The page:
At least four people have been killed in a small town in Texas after a line of severe storms produced multiple tornadoes in the Rolling Plains region in the north of the US state, local authorities said.
At least 10 people also were injured in Matador, a town of some 570 residents about 112km (70 miles) northeast of Lubbock, the Lubbock Fire Department said on Thursday.
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“The Town of Matador has experienced an unprecedented tornado bringing damaging winds to the town,” it said in a social media post.
The department later added that it was continuing to assist with search operations, using drones “in support of mapping efforts & damage assessment”.
The Lubbock Avalanche-Journal reported that Wednesday’s storms also produced softball-size hail and wind gusts topping 161 kilometres per hour (100 miles per hour) in other communities in north Texas.
That included Jayton, a small, rural town that also was under a tornado warning as the line moved southeast on Wednesday night.
There were widespread power outages across the Rolling Plains region.
“Our thoughts are with those dealing with the aftermath of last night’s tornado in Matador,” the National Weather Service (NWS) in Lubbock said in a tweet on Thursday.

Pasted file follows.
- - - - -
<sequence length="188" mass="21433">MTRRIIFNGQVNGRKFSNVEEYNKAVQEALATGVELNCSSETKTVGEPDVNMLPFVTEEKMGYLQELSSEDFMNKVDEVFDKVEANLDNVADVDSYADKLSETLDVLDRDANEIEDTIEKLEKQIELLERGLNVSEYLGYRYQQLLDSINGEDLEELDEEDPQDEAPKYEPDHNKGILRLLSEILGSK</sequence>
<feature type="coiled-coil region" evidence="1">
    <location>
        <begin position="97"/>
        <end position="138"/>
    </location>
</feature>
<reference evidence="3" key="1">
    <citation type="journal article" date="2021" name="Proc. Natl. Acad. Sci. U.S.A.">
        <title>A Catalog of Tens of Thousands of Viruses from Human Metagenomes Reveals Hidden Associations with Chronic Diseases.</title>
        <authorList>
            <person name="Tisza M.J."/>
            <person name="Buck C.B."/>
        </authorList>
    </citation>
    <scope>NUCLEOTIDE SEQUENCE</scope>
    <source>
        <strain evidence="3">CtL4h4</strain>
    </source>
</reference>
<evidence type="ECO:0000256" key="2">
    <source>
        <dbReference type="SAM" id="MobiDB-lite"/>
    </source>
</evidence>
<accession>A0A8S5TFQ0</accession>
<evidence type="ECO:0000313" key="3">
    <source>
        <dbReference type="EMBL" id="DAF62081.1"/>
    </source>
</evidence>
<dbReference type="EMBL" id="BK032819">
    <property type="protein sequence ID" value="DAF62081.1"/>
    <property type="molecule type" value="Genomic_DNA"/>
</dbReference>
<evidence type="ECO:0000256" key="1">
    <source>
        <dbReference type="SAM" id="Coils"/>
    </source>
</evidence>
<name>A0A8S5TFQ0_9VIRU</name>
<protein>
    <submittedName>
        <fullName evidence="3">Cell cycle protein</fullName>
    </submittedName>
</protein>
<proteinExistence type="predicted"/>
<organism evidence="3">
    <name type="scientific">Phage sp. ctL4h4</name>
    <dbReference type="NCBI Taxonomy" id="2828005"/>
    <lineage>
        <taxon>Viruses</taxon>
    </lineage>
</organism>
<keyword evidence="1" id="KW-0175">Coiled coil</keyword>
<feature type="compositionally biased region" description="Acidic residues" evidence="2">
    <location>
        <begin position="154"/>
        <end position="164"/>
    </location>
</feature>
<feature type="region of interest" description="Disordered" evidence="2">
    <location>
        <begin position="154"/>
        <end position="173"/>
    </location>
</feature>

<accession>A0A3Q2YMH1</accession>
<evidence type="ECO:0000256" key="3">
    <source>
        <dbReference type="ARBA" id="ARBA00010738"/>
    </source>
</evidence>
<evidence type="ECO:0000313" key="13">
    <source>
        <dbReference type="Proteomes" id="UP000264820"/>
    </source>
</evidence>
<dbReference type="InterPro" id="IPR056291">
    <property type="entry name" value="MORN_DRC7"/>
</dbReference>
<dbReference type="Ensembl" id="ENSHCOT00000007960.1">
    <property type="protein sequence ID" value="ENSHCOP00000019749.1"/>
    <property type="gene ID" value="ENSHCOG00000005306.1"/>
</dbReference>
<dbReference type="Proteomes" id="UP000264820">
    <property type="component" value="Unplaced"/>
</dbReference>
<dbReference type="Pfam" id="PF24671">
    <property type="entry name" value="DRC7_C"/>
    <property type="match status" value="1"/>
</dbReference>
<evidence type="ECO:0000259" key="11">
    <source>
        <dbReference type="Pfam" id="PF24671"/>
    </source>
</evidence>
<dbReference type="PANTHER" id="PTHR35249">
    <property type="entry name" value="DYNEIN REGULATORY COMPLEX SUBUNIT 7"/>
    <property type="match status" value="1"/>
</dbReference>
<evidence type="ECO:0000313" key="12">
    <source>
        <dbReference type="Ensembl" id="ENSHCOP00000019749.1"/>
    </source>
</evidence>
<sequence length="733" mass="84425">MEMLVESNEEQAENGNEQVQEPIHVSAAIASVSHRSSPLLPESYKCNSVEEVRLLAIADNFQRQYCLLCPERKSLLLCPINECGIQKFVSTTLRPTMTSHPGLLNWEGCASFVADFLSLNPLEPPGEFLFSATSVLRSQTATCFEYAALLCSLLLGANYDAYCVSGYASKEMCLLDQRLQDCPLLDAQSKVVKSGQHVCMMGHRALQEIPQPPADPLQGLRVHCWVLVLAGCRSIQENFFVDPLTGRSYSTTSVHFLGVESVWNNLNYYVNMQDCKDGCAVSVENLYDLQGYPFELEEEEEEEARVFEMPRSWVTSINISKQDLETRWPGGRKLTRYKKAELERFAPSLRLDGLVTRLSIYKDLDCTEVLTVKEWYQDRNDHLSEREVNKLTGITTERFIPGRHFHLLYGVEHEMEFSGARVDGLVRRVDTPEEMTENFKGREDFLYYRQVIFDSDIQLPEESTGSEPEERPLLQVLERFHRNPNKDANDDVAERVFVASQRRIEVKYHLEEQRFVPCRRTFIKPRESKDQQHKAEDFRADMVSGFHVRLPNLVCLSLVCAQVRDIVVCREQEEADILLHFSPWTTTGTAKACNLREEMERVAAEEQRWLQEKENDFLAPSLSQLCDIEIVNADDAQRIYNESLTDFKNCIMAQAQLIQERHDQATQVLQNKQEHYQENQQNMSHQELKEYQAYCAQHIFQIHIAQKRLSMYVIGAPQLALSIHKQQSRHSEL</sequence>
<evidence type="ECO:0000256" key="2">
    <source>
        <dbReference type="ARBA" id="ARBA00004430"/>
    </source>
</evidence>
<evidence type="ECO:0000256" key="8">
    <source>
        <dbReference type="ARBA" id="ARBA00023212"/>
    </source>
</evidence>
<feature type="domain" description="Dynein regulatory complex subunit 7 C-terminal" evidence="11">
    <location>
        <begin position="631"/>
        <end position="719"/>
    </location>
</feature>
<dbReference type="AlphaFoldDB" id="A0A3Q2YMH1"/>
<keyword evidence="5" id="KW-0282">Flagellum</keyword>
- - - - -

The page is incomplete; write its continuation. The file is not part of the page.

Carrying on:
It added that a “survey team” was heading to Matador to assess the damage.
A storm developed on Wednesday near Amarillo before striking the small town, said Matt Ziebel, senior forecaster with the NWS in Lubbock.
“That is certainly rare to see all at the same time, killer tornadoes, hurricane-force winds and softball-sized hail,” Ziebell said.
Wednesday “was definitely a rare combination of high-end wind shear and storms of extreme instability”, he was quoted as saying by The Associated Press news agency.
Ziebell said thunderstorms were likely to continue on Thursday, but the risk of severe weather with tornadoes was unlikely.
Our hearts are heavy today following the tragic tornado that struck Matador, Texas last night.
Heidi and I are praying for all those impacted, especially the families of those who sadly lost loved ones in this unprecedented storm.
— Ted Cruz (@tedcruz) June 22, 2023
In Matador, homes were damaged, buildings were flattened and power lines were snapped in half.
A restaurant’s walls were all knocked down, but the booths remained standing in what was called a “jaw-dropping” scene by Derek Delgado, a spokesman for Lubbock Fire Rescue.
“You would look on one side where we had a general merchandise store completely flattened to the ground but across the street, there’s a house that’s still standing and the vehicles haven’t even moved from the driveway,” Delgado told the AP.
Wednesday’s tornadoes came six days after a tornado left three people dead and more than 100 others injured in Perryton in the northern Texas Panhandle.
The storms are striking north Texas after large parts of the state experienced a blistering heatwave that saw record-high temperatures in some cities.
Scientists have said that climate change has led to the increased frequency of heatwaves and other extreme weather events.